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How to Defend your 2011 Marketing Budget

Posted on Oct 11th, 2010
Written by Lee Odden
In this article

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    Revenue CycleOur digital marketing agency, TopRank Marketing, works with some very smart client marketers who have invaluable insights and perspectives. I’m happy to share the following sage advice from Jon Miller, VP Marketing and co-founder of Marketo, and author of Modern B2B Marketing blog on something important to all marketers: keeping the CEO on track with your marketing budget for next year.

    Now is the time when marketing executives everywhere are going through the annual dance of building and then cutting their marketing budgets for the year.  The process typically looks like this:

    1. The CEO asks each department to come up with a proposed budget for the next year
    2. The CMO pulls together a budget based on his or her best calculation of what is actually needed to achieve next year’s goals
    3. The CEO takes pride in keeping a tight control on expenses and takes a scalpel to the budget and a result, marketing is forced “do more with less”

    Tie Marketing Investment to Revenue

    The problem with this situation is that the CEO thinks of marketing as a cost center, not a revenue driver.  If the head of sales says he or she needs additional sales reps to drive the top line, the CEO doesn’t question it, but every dollar for the head of marketing is scrutinized.

    The answer is to tie marketing investment to revenue impact.  For example, I recently presented two different marketing budgets to my CEO.  Plan “A” came in at the cost number my CEO asked me to hit, but I also presented a Plan “B” that was 22% higher in terms of investment but that generated 16% more pipeline and revenue.  (There is often declining marginal return on incremental spend.)  This netted out to a 77% ROI on the incremental marketing investment, making it a no brainer for my CEO to choose the higher plan.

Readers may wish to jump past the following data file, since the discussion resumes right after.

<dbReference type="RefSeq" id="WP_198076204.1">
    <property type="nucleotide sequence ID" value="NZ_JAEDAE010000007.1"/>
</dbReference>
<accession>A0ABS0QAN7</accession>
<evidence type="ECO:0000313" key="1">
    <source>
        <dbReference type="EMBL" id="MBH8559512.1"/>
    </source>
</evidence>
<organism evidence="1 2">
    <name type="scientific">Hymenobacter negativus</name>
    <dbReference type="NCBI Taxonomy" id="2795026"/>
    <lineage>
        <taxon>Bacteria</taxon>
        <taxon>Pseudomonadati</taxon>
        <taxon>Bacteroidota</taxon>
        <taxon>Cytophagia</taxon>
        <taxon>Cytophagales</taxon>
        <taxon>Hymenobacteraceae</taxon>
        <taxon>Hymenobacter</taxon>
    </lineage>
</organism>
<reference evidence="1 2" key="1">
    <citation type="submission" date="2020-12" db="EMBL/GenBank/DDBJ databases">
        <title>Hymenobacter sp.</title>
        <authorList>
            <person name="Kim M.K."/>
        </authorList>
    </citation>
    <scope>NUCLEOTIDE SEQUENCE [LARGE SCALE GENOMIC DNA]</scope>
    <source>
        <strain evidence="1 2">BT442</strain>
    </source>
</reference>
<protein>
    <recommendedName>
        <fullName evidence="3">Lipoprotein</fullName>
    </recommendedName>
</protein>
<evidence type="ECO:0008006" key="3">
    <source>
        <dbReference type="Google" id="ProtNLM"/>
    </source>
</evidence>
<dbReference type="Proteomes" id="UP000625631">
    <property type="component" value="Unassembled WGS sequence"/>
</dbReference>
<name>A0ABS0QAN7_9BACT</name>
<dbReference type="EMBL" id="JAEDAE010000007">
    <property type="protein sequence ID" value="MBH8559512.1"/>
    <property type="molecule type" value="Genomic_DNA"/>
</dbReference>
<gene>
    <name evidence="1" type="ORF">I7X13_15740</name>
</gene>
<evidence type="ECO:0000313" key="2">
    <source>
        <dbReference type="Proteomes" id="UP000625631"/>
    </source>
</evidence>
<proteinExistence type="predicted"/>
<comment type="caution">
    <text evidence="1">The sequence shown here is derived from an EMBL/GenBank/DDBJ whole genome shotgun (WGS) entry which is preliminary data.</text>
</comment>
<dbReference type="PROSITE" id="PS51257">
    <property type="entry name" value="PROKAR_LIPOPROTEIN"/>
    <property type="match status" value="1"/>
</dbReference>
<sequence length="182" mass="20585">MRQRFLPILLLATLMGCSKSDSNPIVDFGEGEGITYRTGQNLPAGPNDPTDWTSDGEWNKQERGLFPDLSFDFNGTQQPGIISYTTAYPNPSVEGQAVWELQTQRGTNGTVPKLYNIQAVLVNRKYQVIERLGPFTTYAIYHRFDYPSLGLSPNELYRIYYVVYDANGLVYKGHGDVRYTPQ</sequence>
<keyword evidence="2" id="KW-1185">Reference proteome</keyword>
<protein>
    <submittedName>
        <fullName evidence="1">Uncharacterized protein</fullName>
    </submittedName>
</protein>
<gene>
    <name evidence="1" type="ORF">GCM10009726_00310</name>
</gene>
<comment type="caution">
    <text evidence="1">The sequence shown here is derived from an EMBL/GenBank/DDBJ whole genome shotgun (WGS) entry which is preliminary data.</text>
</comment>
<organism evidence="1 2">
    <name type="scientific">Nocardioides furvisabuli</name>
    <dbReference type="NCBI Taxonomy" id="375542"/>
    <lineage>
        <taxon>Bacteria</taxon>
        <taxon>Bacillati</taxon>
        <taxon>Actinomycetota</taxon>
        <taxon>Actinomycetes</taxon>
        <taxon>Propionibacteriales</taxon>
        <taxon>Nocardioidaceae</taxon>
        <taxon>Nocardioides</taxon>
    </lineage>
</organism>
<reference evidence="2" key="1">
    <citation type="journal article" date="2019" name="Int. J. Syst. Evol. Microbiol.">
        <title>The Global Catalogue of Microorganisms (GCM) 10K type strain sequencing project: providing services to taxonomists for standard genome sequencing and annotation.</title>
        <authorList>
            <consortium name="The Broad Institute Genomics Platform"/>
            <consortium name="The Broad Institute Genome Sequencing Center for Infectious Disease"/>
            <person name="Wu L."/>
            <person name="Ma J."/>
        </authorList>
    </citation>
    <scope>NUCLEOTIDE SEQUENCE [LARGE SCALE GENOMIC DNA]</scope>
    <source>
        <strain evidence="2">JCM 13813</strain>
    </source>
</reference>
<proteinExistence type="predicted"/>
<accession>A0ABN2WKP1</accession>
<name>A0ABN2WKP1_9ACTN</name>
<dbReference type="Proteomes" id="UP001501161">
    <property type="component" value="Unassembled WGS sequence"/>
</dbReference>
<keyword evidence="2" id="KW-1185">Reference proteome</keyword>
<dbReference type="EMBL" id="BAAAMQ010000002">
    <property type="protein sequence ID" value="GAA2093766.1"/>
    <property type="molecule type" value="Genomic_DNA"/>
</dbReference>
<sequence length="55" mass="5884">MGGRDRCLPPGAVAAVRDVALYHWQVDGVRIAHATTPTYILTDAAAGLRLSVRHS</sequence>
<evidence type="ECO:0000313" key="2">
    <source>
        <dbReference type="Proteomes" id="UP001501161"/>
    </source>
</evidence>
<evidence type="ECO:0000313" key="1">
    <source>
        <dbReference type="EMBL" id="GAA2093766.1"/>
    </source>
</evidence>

How to Get Started

    Of course, measuring and forecasting marketing’s impact on revenue is easier said than done.  Marketing dollars spent today have an uncertain impact on revenue at an uncertain time in the future.  And CMOs don’t typically have the tools to be able to make accurate marketing forecasts about how today’s investments return future revenue.

    But there’s one thing marketing can do to get started, and that’s to define their revenue cycle and then begin to track how prospects and opportunities move through it over time. Most companies have a good understanding of their “sales cycle”, and there are numerous sales methodologies, such as SPIN Selling and Miller-Heiman, that provide standard benchmarks and best practices for the sales function. Whether it is “Situation”, “Problem”, “Implication” and “Payoff”, or any other defined process, the stages provide the sales team with a framework for making forecasts, e.g. Stage 1 is 10% likely to close, Stage 5 is 70% likely, etc. However, these sales methodologies do not provide a sufficient view of what is coming from the earlier stages of the revenue process; and that’s why it’s important to look at the entire revenue cycle.

    That is why the first step in making a marketing forecast is defining the revenue stages a prospect can pass through. These can be as simple as “All Names”, “Marketing Qualified Lead”, “Sales Qualified Lead”, “Sales Accepted Lead”, etc., or you can add additional stages to model more complex movements through the buying process.

    By formally defining each stage, as well as the business rules that determine when a prospect moves from one stage to the next, you can begin to understand the dynamics of how your prospects flow through the pipeline over time – and then use marketing analytics to start making forecasts about how they will flow in the future, and about how marketing investments today will drive pipeline and revenue tomorrow.


    Jon Miller Marketo CMOs that use analytical rigor and a deep understanding of how prospects move through the revenue cycle to make accurate revenue forecasts are in a great position to demonstrate the impact marketing activities have on revenue, justify and protect their marketing budgets, and increase their personal power and credibility in the organization.